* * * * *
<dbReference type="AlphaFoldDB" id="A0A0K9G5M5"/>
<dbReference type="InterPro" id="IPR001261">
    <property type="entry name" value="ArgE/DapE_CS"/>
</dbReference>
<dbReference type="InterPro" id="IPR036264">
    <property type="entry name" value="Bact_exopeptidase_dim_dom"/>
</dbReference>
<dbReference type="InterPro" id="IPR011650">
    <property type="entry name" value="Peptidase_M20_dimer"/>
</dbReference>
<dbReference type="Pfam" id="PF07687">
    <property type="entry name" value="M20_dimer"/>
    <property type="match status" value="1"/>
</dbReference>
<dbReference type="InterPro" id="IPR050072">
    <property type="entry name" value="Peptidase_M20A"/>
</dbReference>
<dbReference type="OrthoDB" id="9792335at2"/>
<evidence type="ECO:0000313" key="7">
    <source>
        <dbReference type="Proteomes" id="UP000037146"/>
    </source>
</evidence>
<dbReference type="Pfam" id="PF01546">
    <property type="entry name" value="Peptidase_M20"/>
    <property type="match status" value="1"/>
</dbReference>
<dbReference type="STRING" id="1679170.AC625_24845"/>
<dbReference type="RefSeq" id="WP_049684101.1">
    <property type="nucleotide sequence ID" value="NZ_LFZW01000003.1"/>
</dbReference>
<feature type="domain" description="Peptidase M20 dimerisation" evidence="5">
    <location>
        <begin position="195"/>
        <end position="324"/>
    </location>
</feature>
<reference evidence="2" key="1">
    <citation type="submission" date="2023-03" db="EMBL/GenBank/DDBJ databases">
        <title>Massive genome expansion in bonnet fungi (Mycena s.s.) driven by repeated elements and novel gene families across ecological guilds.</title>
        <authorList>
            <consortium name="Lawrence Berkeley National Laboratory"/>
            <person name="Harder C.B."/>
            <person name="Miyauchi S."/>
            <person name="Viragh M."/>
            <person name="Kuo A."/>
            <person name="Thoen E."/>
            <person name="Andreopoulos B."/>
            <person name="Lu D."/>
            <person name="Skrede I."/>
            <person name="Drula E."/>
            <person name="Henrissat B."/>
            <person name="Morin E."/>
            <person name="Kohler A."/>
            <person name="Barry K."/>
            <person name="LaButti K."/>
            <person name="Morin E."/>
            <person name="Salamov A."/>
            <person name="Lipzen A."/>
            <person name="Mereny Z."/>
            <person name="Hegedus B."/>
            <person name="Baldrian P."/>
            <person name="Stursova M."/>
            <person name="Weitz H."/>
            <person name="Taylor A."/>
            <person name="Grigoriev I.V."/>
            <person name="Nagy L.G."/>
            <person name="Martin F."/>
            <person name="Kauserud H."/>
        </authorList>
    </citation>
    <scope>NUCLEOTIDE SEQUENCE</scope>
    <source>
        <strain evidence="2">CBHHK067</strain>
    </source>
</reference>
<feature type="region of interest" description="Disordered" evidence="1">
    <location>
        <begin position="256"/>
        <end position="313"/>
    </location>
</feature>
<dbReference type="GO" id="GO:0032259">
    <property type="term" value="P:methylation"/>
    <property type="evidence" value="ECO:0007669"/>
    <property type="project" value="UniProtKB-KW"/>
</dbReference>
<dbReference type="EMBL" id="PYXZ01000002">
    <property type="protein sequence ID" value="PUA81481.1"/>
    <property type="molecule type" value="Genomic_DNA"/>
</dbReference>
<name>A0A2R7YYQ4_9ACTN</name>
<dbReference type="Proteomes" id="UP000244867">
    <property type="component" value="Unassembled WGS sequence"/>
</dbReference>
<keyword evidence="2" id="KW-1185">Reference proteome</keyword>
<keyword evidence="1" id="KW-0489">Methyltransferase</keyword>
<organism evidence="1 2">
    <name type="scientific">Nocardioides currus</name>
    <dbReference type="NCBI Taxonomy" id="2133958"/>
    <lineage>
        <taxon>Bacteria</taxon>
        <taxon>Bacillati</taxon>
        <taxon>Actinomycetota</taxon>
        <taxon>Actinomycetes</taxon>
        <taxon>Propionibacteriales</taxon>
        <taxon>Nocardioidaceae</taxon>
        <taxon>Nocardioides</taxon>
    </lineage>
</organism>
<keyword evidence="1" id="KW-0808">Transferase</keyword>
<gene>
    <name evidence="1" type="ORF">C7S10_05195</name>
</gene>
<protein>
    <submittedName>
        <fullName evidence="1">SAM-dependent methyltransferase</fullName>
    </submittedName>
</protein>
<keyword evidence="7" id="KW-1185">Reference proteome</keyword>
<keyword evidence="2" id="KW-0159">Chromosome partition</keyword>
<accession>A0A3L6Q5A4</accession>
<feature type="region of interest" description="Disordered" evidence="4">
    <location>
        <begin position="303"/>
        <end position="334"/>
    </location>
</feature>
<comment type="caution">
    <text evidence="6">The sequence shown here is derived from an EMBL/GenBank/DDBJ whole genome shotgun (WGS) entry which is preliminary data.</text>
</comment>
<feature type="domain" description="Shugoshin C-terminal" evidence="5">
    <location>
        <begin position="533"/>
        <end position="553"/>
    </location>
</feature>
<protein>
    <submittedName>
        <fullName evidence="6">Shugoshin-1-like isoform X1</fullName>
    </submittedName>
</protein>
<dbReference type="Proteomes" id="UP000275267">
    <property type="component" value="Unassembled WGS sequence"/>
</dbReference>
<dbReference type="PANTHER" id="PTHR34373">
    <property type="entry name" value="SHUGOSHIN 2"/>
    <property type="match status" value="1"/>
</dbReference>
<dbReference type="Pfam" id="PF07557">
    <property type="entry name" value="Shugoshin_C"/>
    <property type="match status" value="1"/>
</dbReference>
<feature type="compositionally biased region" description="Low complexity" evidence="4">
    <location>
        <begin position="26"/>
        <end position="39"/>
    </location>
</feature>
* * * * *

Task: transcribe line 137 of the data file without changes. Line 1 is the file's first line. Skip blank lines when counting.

</feature>